In the thick heat just before the sun began to set Tuesday afternoon, a middle-aged man stood on the Carrollton Avenue sidewalk with his wife and 8-year-old son and watched as crime scene technicians counted shell casings in the parking lot of McDonald’s.
“Sometimes I hate that I ever came back to New Orleans,” said 44-year-old Kenny Smith, a Gert Town resident who lives about three blocks from the latest shooting in his neighborhood. “You can’t even come to McDonald’s to get something to eat without worrying about getting shot at.”
About 5 p.m. Tuesday, a vehicle was driving through the parking lot of the McDonald’s in the 3400 block of South Carrollton, when a man with a gun ran up and started shooting, hitting a 21-year-old woman riding in the car, police said. The driver then took her to the hospital, where she was listed in stable condition with a gunshot wound to the back.At the edge of the parking lot an hour later, Smith’s son leaned on a bicycle while his parents watched the investigation drag on. The bicycle was a Christmas present for his son’s straight A’s at Lafayette Academy, but the boy has only ridden it twice since then, his father said: He can’t let him ride it out of his sight.
“People are tired of seeing this,” Smith said, as police surrounded the crime scene with yellow police tape and placed green markers over the shell casings. “How are we supposed to live in fear?”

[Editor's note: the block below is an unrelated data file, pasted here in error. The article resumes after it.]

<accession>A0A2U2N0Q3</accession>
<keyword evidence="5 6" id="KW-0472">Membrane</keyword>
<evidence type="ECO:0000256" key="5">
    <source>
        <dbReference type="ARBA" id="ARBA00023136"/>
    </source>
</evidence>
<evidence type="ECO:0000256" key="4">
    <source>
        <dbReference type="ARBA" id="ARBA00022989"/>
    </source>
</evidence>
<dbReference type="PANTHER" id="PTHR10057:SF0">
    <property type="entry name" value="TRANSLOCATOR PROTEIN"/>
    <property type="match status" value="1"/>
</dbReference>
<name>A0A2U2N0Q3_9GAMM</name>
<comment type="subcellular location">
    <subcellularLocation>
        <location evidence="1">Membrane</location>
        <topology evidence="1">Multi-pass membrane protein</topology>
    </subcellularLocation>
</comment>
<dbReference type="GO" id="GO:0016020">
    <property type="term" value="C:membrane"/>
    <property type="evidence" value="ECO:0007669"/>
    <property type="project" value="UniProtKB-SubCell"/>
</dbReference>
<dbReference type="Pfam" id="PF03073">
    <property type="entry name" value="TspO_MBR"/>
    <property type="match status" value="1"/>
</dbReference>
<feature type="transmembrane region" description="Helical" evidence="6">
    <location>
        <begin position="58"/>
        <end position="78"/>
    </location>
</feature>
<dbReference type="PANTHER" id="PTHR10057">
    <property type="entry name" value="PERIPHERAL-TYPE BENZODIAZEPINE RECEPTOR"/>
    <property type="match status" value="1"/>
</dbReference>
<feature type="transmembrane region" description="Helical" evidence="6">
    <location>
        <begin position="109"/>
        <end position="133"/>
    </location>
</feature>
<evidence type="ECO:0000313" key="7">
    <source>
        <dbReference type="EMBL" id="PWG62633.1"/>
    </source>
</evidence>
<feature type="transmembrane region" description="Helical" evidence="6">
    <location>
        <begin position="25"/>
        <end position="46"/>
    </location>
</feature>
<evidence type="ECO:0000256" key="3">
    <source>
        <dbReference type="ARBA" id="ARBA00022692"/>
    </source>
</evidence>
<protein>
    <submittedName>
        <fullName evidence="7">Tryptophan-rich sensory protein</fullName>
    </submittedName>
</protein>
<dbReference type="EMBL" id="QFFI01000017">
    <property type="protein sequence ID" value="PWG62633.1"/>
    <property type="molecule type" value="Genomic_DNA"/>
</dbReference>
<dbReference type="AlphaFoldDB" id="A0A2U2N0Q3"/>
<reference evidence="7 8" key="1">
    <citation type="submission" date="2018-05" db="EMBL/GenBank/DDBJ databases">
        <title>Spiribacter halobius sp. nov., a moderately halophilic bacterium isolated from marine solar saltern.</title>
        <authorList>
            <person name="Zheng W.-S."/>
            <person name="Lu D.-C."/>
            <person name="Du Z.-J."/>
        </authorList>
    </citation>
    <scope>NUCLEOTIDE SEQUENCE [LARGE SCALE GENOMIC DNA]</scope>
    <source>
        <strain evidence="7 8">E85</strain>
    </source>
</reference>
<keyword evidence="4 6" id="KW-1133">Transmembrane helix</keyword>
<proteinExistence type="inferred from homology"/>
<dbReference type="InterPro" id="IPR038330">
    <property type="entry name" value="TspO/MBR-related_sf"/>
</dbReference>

Smith has lived in Gert Town for 25 years, and he still loves the neighborhood, he said. He knows all his neighbors and loves them all. But after a lull in crime immediately following Hurricane Katrina, the violence suddenly returned, just as bad as it ever was, or maybe worse.
Now, he said, he’s thinking about moving to Mississippi, “cutting out.”
“You don’t feel safe with your child anymore,” Smith said. “You want to protect yours. But you don’t feel comfortable anymore. If this could have been stopped, it would have been stopped 10 years ago.”
Just as the New Orleans Police Department’s criminologists repeatedly state, Smith said the shootings in his neighborhood are done by ever-younger people, teenagers of only 16 or 17 years old who know the people they’re coming after.
“They don’t give a damn about life,” Smith said. “Nothing can be done about that.”
His wife and son said they wanted to head home, and Smith turned to join them. Despite his son’s good grades, Smith worries that he won’t see his 20s.
“I’m not scared for me,” Smith said. “I’m scared for him.”
Contact Robert Morris at rmorris@NolaMessenger.com, or post your comment below.